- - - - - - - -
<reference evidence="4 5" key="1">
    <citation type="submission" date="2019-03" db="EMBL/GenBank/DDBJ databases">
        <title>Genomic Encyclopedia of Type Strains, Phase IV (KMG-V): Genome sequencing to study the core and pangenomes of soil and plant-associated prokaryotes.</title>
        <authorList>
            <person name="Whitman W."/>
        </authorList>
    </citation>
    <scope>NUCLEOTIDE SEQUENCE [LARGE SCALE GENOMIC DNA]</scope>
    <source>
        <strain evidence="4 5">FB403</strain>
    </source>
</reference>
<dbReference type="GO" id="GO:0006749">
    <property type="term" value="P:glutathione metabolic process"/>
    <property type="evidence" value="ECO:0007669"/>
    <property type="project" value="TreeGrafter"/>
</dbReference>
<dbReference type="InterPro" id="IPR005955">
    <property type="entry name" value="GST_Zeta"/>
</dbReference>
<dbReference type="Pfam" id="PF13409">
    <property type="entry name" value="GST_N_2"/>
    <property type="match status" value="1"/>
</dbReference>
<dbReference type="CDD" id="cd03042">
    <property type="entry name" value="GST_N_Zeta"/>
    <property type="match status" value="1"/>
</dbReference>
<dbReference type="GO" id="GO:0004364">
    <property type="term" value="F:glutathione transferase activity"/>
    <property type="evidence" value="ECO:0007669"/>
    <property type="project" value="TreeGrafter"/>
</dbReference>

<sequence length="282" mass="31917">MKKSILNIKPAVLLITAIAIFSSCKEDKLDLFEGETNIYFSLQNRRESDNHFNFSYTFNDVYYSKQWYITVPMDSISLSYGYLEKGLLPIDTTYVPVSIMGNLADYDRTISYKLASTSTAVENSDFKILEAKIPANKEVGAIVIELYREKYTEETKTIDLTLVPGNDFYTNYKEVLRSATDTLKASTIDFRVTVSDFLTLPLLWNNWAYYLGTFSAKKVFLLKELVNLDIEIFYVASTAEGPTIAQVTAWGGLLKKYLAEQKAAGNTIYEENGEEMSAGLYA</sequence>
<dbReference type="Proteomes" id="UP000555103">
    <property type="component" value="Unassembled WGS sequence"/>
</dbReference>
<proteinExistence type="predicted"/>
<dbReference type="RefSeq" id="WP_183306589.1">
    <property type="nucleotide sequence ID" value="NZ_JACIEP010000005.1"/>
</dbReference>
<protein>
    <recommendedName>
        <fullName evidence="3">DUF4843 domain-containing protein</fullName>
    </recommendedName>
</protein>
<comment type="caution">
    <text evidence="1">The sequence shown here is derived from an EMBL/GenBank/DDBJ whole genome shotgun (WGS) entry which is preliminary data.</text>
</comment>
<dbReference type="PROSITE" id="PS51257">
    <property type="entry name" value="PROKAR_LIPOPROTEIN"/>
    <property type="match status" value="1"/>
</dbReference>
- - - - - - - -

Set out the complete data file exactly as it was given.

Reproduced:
<reference evidence="4 5" key="1">
    <citation type="submission" date="2019-03" db="EMBL/GenBank/DDBJ databases">
        <title>Genomic Encyclopedia of Type Strains, Phase IV (KMG-V): Genome sequencing to study the core and pangenomes of soil and plant-associated prokaryotes.</title>
        <authorList>
            <person name="Whitman W."/>
        </authorList>
    </citation>
    <scope>NUCLEOTIDE SEQUENCE [LARGE SCALE GENOMIC DNA]</scope>
    <source>
        <strain evidence="4 5">FB403</strain>
    </source>
</reference>
<dbReference type="GO" id="GO:0006749">
    <property type="term" value="P:glutathione metabolic process"/>
    <property type="evidence" value="ECO:0007669"/>
    <property type="project" value="TreeGrafter"/>
</dbReference>
<dbReference type="InterPro" id="IPR005955">
    <property type="entry name" value="GST_Zeta"/>
</dbReference>
<dbReference type="Pfam" id="PF13409">
    <property type="entry name" value="GST_N_2"/>
    <property type="match status" value="1"/>
</dbReference>
<dbReference type="CDD" id="cd03042">
    <property type="entry name" value="GST_N_Zeta"/>
    <property type="match status" value="1"/>
</dbReference>
<dbReference type="GO" id="GO:0004364">
    <property type="term" value="F:glutathione transferase activity"/>
    <property type="evidence" value="ECO:0007669"/>
    <property type="project" value="TreeGrafter"/>
</dbReference>

<sequence length="282" mass="31917">MKKSILNIKPAVLLITAIAIFSSCKEDKLDLFEGETNIYFSLQNRRESDNHFNFSYTFNDVYYSKQWYITVPMDSISLSYGYLEKGLLPIDTTYVPVSIMGNLADYDRTISYKLASTSTAVENSDFKILEAKIPANKEVGAIVIELYREKYTEETKTIDLTLVPGNDFYTNYKEVLRSATDTLKASTIDFRVTVSDFLTLPLLWNNWAYYLGTFSAKKVFLLKELVNLDIEIFYVASTAEGPTIAQVTAWGGLLKKYLAEQKAAGNTIYEENGEEMSAGLYA</sequence>
<dbReference type="Proteomes" id="UP000555103">
    <property type="component" value="Unassembled WGS sequence"/>
</dbReference>
<proteinExistence type="predicted"/>
<dbReference type="RefSeq" id="WP_183306589.1">
    <property type="nucleotide sequence ID" value="NZ_JACIEP010000005.1"/>
</dbReference>
<protein>
    <recommendedName>
        <fullName evidence="3">DUF4843 domain-containing protein</fullName>
    </recommendedName>
</protein>
<comment type="caution">
    <text evidence="1">The sequence shown here is derived from an EMBL/GenBank/DDBJ whole genome shotgun (WGS) entry which is preliminary data.</text>
</comment>
<dbReference type="PROSITE" id="PS51257">
    <property type="entry name" value="PROKAR_LIPOPROTEIN"/>
    <property type="match status" value="1"/>
</dbReference>